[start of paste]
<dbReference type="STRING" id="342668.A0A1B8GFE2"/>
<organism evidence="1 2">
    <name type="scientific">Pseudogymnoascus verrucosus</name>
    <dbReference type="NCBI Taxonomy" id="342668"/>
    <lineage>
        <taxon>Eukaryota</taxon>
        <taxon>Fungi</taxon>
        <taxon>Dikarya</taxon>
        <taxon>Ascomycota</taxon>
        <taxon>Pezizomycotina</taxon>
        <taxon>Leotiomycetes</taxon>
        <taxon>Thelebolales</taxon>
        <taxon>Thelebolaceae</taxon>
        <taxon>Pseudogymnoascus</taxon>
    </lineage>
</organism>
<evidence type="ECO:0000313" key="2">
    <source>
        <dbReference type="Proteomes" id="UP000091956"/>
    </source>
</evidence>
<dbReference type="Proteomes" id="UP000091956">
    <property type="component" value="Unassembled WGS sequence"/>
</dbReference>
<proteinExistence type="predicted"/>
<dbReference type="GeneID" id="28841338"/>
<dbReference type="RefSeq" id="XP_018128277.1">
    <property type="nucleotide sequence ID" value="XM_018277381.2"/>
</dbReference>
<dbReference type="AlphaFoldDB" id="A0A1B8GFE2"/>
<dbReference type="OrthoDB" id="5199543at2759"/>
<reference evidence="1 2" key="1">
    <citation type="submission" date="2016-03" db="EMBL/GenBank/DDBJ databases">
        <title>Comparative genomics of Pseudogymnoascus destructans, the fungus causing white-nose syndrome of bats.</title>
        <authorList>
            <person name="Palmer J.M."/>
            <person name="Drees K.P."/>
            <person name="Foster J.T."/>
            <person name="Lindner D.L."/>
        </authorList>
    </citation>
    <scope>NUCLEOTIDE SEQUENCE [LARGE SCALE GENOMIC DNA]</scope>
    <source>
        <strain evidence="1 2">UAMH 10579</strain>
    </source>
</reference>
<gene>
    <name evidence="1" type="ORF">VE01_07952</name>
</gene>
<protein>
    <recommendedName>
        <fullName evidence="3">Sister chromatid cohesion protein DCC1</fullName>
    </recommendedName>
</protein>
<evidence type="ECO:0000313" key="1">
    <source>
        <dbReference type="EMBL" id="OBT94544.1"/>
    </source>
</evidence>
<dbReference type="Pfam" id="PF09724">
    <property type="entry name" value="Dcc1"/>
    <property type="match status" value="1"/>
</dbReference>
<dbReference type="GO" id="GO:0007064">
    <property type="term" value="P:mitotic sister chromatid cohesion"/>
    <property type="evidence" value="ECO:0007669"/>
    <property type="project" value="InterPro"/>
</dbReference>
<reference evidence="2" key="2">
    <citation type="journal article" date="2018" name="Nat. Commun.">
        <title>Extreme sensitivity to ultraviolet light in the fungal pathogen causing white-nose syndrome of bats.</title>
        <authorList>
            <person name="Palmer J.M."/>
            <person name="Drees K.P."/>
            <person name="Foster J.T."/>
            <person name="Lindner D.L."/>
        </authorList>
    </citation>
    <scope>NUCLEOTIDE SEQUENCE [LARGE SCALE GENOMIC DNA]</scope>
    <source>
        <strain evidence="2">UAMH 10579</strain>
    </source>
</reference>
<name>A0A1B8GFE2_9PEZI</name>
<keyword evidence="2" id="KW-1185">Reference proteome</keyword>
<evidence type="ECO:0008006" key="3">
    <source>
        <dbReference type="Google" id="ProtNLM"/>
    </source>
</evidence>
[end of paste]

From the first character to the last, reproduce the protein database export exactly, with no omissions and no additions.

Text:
<dbReference type="STRING" id="342668.A0A1B8GFE2"/>
<organism evidence="1 2">
    <name type="scientific">Pseudogymnoascus verrucosus</name>
    <dbReference type="NCBI Taxonomy" id="342668"/>
    <lineage>
        <taxon>Eukaryota</taxon>
        <taxon>Fungi</taxon>
        <taxon>Dikarya</taxon>
        <taxon>Ascomycota</taxon>
        <taxon>Pezizomycotina</taxon>
        <taxon>Leotiomycetes</taxon>
        <taxon>Thelebolales</taxon>
        <taxon>Thelebolaceae</taxon>
        <taxon>Pseudogymnoascus</taxon>
    </lineage>
</organism>
<evidence type="ECO:0000313" key="2">
    <source>
        <dbReference type="Proteomes" id="UP000091956"/>
    </source>
</evidence>
<dbReference type="Proteomes" id="UP000091956">
    <property type="component" value="Unassembled WGS sequence"/>
</dbReference>
<proteinExistence type="predicted"/>
<dbReference type="GeneID" id="28841338"/>
<dbReference type="RefSeq" id="XP_018128277.1">
    <property type="nucleotide sequence ID" value="XM_018277381.2"/>
</dbReference>
<dbReference type="AlphaFoldDB" id="A0A1B8GFE2"/>
<dbReference type="OrthoDB" id="5199543at2759"/>
<reference evidence="1 2" key="1">
    <citation type="submission" date="2016-03" db="EMBL/GenBank/DDBJ databases">
        <title>Comparative genomics of Pseudogymnoascus destructans, the fungus causing white-nose syndrome of bats.</title>
        <authorList>
            <person name="Palmer J.M."/>
            <person name="Drees K.P."/>
            <person name="Foster J.T."/>
            <person name="Lindner D.L."/>
        </authorList>
    </citation>
    <scope>NUCLEOTIDE SEQUENCE [LARGE SCALE GENOMIC DNA]</scope>
    <source>
        <strain evidence="1 2">UAMH 10579</strain>
    </source>
</reference>
<gene>
    <name evidence="1" type="ORF">VE01_07952</name>
</gene>
<protein>
    <recommendedName>
        <fullName evidence="3">Sister chromatid cohesion protein DCC1</fullName>
    </recommendedName>
</protein>
<evidence type="ECO:0000313" key="1">
    <source>
        <dbReference type="EMBL" id="OBT94544.1"/>
    </source>
</evidence>
<dbReference type="Pfam" id="PF09724">
    <property type="entry name" value="Dcc1"/>
    <property type="match status" value="1"/>
</dbReference>
<dbReference type="GO" id="GO:0007064">
    <property type="term" value="P:mitotic sister chromatid cohesion"/>
    <property type="evidence" value="ECO:0007669"/>
    <property type="project" value="InterPro"/>
</dbReference>
<reference evidence="2" key="2">
    <citation type="journal article" date="2018" name="Nat. Commun.">
        <title>Extreme sensitivity to ultraviolet light in the fungal pathogen causing white-nose syndrome of bats.</title>
        <authorList>
            <person name="Palmer J.M."/>
            <person name="Drees K.P."/>
            <person name="Foster J.T."/>
            <person name="Lindner D.L."/>
        </authorList>
    </citation>
    <scope>NUCLEOTIDE SEQUENCE [LARGE SCALE GENOMIC DNA]</scope>
    <source>
        <strain evidence="2">UAMH 10579</strain>
    </source>
</reference>
<name>A0A1B8GFE2_9PEZI</name>
<keyword evidence="2" id="KW-1185">Reference proteome</keyword>
<evidence type="ECO:0008006" key="3">
    <source>
        <dbReference type="Google" id="ProtNLM"/>
    </source>
</evidence>